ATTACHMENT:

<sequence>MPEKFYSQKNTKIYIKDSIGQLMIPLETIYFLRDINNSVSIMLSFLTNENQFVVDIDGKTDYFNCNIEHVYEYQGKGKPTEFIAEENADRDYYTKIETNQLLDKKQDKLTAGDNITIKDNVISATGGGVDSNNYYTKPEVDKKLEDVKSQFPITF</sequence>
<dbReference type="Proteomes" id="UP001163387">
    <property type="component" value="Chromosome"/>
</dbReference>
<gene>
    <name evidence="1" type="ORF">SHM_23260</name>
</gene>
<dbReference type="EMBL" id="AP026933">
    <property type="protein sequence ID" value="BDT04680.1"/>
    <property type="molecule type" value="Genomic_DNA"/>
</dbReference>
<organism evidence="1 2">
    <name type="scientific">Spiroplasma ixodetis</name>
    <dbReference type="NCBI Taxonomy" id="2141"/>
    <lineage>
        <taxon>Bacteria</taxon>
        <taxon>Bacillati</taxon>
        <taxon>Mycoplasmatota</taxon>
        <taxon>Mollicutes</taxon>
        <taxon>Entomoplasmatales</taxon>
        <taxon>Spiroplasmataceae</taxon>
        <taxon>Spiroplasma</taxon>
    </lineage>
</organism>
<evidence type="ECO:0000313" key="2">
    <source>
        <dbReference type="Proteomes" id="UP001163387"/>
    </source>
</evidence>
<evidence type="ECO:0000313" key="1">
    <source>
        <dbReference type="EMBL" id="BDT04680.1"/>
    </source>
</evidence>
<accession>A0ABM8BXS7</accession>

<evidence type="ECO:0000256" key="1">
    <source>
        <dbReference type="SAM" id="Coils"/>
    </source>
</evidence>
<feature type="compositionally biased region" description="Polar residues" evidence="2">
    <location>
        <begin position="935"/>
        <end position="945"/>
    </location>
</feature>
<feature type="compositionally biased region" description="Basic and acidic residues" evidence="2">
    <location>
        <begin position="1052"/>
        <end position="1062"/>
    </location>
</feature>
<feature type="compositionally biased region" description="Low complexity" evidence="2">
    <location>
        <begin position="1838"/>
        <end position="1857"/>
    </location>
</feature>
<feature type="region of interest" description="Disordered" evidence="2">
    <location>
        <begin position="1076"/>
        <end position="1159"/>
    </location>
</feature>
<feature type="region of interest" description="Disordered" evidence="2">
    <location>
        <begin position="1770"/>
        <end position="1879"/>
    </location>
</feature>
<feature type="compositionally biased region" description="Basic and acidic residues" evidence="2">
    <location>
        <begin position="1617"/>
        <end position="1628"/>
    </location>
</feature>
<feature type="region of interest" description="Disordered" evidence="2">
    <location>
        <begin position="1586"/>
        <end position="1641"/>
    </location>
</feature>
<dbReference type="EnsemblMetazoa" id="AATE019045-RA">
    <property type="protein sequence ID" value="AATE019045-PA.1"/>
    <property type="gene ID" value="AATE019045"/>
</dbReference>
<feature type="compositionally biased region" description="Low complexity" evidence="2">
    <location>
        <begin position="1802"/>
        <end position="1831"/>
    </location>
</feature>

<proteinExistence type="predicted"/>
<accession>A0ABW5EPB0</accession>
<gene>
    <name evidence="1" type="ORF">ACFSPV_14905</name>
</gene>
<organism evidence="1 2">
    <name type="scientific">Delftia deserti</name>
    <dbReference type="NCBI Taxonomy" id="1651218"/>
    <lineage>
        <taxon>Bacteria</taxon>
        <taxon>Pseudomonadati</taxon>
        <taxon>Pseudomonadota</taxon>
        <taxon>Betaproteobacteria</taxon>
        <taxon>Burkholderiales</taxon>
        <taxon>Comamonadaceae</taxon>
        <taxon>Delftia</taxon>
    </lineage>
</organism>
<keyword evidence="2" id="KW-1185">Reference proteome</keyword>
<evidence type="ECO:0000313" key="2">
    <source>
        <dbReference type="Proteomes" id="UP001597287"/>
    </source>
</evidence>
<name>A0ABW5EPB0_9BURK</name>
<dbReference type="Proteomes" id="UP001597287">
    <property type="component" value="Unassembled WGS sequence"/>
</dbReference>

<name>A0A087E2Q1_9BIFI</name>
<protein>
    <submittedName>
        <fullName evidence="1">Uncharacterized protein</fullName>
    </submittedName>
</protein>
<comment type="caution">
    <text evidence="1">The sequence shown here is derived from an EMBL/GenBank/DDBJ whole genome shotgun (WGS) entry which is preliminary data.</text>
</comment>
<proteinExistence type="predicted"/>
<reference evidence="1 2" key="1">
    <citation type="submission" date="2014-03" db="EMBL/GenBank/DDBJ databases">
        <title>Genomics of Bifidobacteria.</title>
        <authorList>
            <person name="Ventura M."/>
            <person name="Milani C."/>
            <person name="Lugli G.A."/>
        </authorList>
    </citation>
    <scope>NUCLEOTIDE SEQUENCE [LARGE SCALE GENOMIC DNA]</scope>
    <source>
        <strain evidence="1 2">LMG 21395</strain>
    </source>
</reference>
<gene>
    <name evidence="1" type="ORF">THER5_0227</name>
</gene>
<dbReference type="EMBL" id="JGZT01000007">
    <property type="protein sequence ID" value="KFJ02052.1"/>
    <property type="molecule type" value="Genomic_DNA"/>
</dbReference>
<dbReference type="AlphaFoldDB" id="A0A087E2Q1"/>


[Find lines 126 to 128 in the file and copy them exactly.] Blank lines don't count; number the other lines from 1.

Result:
</protein>
<comment type="caution">
    <text evidence="1">The sequence shown here is derived from an EMBL/GenBank/DDBJ whole genome shotgun (WGS) entry which is preliminary data.</text>